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Consumer health advocates urge governor to sign bill package; NY protests for Jewish democracy heighten as Netanyahu meets UN today; Multiple Utah cities set to use ranked-choice voting in next election.

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The Pentagon wants to help service members denied benefits under "Don't Ask, Don't Tell," advocates back a new federal office of gun violence prevention, and a top GOP member assures the Ukrainian president more help is coming.

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An Indigenous project in South Dakota seeks to protect tribal data sovereignty, advocates in North Carolina are pushing back against attacks on public schools, and Arkansas wants the hungriest to have access to more fruits and veggies.

Wisconsin Democrat: Time for Prison Reform Is Now

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Monday, December 18, 2017   

MILWAUKEE – Wisconsin sends more people to prison than any neighboring state and twice as many as Minnesota.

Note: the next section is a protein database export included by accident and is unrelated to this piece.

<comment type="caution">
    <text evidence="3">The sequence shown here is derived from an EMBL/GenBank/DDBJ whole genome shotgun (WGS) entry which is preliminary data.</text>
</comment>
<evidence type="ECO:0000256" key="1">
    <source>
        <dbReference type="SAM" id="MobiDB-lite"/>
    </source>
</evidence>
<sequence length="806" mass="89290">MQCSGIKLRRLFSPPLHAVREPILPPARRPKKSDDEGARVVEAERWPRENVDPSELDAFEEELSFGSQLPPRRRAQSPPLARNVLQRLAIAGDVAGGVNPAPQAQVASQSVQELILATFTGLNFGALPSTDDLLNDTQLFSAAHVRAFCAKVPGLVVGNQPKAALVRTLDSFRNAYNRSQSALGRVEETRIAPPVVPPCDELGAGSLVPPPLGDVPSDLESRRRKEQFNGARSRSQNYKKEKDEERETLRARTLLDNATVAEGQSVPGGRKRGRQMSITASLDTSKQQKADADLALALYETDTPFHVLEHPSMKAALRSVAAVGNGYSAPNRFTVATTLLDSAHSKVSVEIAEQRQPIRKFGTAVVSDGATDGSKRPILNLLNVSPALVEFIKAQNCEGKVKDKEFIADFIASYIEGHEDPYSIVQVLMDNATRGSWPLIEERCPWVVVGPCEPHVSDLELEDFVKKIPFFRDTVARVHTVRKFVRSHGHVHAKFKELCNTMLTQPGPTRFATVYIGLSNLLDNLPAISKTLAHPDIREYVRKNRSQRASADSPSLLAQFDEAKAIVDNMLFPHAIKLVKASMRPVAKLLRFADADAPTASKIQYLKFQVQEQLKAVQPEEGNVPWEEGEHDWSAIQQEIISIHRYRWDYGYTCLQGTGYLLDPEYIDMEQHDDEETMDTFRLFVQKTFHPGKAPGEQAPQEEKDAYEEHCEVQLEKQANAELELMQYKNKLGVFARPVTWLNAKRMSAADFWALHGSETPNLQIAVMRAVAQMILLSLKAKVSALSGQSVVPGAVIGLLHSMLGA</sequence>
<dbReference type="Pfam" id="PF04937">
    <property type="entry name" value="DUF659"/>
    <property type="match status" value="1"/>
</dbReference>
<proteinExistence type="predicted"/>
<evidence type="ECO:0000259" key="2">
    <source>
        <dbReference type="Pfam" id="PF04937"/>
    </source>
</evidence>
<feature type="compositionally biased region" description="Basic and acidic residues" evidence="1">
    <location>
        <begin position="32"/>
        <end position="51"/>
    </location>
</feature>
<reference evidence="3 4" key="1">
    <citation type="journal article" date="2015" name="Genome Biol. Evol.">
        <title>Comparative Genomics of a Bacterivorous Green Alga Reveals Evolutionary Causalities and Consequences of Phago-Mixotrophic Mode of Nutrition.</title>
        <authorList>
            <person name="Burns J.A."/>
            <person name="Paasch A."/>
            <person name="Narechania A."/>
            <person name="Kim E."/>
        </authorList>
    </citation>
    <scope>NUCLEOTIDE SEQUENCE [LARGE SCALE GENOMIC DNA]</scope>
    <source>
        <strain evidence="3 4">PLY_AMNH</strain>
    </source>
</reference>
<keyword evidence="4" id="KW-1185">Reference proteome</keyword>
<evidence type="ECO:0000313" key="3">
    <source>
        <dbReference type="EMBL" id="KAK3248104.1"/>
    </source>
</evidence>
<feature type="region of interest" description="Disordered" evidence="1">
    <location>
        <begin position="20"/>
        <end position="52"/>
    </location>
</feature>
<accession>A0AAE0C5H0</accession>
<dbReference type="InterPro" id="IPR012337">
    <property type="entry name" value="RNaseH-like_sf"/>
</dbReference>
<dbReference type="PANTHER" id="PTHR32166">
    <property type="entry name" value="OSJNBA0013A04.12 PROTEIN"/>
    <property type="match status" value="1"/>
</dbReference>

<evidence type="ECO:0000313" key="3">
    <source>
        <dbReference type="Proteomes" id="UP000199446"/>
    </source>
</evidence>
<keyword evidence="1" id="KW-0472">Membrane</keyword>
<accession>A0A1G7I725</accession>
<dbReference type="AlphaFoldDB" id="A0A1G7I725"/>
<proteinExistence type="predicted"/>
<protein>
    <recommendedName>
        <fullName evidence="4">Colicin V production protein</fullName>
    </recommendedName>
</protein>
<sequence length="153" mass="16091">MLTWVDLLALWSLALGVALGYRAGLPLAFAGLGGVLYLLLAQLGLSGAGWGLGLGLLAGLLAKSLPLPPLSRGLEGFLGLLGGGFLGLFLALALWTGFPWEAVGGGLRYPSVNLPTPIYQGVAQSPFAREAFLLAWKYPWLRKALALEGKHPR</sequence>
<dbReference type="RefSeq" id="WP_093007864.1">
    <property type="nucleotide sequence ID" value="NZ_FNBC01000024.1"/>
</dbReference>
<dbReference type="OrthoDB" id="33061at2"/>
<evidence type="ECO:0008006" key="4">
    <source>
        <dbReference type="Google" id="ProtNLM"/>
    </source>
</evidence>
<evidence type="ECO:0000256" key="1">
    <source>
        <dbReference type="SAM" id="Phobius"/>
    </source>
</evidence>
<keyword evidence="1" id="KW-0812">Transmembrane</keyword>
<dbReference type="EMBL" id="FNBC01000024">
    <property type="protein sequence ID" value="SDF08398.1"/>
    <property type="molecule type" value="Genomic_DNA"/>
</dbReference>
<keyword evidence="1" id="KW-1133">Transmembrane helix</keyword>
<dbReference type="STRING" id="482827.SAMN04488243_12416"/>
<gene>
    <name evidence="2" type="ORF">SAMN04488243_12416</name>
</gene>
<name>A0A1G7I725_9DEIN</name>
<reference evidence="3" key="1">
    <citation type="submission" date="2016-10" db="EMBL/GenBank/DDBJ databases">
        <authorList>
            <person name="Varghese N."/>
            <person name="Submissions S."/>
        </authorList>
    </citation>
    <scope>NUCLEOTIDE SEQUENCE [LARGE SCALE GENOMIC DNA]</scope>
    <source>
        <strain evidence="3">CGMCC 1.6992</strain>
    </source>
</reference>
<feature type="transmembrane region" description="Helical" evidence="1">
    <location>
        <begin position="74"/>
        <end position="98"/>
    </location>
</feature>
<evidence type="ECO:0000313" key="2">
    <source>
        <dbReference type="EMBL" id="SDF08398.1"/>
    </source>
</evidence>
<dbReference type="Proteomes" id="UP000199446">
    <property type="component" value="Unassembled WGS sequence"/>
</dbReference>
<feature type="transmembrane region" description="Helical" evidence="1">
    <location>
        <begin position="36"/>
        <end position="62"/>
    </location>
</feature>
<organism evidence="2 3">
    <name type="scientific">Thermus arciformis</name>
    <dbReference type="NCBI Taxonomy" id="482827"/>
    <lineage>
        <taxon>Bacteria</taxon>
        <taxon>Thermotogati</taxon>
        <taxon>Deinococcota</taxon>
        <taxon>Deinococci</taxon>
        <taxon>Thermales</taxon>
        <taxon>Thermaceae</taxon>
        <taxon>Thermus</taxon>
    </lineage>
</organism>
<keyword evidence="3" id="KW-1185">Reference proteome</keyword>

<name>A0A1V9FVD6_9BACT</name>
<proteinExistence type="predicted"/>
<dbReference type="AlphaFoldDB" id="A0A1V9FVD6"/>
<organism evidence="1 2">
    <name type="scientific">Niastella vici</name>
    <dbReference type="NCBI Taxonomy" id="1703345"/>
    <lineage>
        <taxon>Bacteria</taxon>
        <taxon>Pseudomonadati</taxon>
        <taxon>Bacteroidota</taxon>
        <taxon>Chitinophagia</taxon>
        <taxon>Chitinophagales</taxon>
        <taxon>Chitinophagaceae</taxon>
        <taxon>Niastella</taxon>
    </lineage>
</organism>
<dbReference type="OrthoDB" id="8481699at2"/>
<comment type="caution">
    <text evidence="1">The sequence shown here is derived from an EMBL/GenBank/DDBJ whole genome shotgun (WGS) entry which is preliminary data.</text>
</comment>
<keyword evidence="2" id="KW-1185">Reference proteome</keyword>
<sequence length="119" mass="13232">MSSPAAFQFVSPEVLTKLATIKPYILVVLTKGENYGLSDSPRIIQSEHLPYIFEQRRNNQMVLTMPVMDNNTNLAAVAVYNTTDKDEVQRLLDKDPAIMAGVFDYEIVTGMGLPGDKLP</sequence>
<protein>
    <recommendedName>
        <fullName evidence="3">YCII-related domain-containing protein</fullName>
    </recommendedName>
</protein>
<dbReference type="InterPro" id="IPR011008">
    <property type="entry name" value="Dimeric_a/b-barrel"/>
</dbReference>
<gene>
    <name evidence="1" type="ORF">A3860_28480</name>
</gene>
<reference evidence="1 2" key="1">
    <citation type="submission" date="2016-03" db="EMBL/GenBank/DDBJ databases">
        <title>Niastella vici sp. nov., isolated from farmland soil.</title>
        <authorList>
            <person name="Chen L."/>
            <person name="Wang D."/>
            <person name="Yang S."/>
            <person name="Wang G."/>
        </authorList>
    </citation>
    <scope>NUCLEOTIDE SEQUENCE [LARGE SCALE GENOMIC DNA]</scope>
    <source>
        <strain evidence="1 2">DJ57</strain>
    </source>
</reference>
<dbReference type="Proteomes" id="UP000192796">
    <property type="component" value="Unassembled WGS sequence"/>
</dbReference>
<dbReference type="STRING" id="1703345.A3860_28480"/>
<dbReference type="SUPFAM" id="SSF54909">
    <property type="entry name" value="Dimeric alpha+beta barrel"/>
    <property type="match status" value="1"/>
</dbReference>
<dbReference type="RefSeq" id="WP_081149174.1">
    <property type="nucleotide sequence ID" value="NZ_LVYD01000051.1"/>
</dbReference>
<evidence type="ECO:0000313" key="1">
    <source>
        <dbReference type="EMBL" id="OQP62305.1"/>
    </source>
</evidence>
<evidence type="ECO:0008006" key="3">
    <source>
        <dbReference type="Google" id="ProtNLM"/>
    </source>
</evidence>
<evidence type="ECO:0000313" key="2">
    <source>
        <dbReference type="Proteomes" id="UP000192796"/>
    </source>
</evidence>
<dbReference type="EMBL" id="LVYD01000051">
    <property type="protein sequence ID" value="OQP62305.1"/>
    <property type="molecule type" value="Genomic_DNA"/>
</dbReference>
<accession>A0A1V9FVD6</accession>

The cost of keeping one person in prison in Wisconsin for one year, according to the state Department of Corrections, is close to $30,000.

Wisconsin's adult prison system is designed to house 16,560 inmates, but right now it's holding more than 23,000 people.

In the state House, Milwaukee Democrat Evan Goyke says this is causing a huge problem.

"Cells are double and triple filled,” he states. “To pay for the overcrowding, $23,000 a day is spent to county jails to house state inmates, which will total $8.6 million in 2018."

Goyke points out that this money comes from the general fund and means less investment in other needed areas such as education, job creation or health care.

The new state budget allocates $1 billion for corrections spending and calls for creation of a task force to look into solutions.

While the adult prison system in Wisconsin is well over capacity, there has been a significant decline in the number of juveniles being held in the Lincoln Hills facility.

Right now there are approximately 135 boys at Lincoln Hills, which means the facility is about 70 percent vacant.

"As Lincoln Hills gets smaller, it also gets more expensive – $390 per day per juvenile,” he states. “This cost increase will lead to even fewer juveniles being sent to Lincoln Hills and highlights the challenging economic future for the facility."

Goyke's idea is to change the Lincoln Hills facility into an adult prison, and to develop smaller, regional facilities to treat juvenile offenders.

That would make available 500 more adult prison beds, which would only be part of a solution to ease crowding in the state's adult prison system.

Goyke says the Legislature needs to work on smart, innovative solutions for criminal justice reform.





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